Books, seminars, supplements, essential oils – there are lots of things to sell parents who don’t vaccinate their kids.
And the vaccine exemptions that some of them sell…
More on Do Anti-Vaccine Pediatricians Lose Millions Not Vaccinating Kids?
- Money and Motivation of the Anti-Vaccine Movement
- That $3 Million Vaccine Bonus for Pediatricians
- The Value and Cost Savings of Getting Vaccinated
- Does the CDC Own Any Patents on Vaccines?
- Who’s Who in the Anti-Vaccine Movement – 2019 Edition
- Why Can’t My 9-Month-Old Get the Rotavirus Vaccine?
- I’m Not Anti-Vaccine, I Just Don’t Believe in the HPV Vaccine
- Pediatrician Paul Thomas Responds to WW’s Cover Feature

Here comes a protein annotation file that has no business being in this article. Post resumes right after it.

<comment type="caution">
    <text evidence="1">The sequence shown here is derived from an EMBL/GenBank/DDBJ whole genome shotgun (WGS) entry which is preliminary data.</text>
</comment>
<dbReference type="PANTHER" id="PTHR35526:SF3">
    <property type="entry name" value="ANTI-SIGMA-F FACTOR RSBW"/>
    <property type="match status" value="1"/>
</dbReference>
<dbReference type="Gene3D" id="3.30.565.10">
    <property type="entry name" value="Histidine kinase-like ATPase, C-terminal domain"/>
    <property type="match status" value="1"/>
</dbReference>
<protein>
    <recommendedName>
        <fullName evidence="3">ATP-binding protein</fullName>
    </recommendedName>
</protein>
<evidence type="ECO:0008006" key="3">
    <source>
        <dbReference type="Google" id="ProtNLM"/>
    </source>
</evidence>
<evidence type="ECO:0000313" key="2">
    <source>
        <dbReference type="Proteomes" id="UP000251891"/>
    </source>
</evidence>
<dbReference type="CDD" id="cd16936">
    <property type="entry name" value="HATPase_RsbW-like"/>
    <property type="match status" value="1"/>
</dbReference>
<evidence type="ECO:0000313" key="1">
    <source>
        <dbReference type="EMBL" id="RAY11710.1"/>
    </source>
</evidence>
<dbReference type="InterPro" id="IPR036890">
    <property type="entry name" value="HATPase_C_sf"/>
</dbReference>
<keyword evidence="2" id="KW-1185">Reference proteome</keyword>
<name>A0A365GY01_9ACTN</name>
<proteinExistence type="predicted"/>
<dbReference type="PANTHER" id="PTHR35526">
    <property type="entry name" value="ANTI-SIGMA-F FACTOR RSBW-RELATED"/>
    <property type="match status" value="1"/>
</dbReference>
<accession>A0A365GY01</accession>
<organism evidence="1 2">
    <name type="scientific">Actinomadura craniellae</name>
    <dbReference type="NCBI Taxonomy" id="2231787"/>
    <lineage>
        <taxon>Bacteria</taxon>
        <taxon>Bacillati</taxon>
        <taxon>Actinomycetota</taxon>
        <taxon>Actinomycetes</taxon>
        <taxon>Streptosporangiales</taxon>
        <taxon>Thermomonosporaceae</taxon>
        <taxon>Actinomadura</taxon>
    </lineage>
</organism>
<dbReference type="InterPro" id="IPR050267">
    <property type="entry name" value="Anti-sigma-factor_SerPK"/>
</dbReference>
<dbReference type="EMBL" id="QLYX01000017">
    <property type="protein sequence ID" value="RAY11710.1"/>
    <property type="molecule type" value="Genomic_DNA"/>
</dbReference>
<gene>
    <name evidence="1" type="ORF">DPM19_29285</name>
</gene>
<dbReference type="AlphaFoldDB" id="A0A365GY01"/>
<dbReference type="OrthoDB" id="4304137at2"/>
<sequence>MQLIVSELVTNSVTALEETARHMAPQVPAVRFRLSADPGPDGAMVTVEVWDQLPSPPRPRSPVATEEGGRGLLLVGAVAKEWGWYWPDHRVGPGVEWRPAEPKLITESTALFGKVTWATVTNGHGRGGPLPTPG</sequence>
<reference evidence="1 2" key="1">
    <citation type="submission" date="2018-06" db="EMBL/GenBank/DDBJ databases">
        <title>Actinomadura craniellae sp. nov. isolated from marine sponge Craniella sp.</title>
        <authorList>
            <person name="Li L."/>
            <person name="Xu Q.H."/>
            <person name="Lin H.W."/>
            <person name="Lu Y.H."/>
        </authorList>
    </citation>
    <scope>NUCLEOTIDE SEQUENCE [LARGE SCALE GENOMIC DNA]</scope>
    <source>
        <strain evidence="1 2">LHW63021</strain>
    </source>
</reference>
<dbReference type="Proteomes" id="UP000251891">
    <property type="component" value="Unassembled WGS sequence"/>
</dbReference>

- Pediatrician Paul Thomas Has 15,000 Patients—and He Tells Them the Measles Vaccine Might Cause Autism
- Thomas: A rising star in the antivaccine movement
- Study – Cost of Vaccine Administration Among Pediatric Practices
- Study – Vaccine financing from the perspective of primary care physicians.
- Study– Financial Sustainability of Vaccine Delivery in Primary Care Practices
- Study – Primary care physician perspectives on reimbursement for childhood immunizations.
- Study – Net financial gain or loss from vaccination in pediatric medical practices.
- Study – Febrile Seizures in the Era of Rotavirus Vaccine.
- Pediatricians Paid to Vaccinate: Another Myth Easily Debunked
- Doctors are “pushing vaccines”? Gee, you say that as though that were a bad thing!
- Do doctors get paid to vaccinate?
- Vaccinations Can Be Money-Losers For Doctors
- MMWR – Three Rotavirus Outbreaks in the Postvaccine Era — California, 2017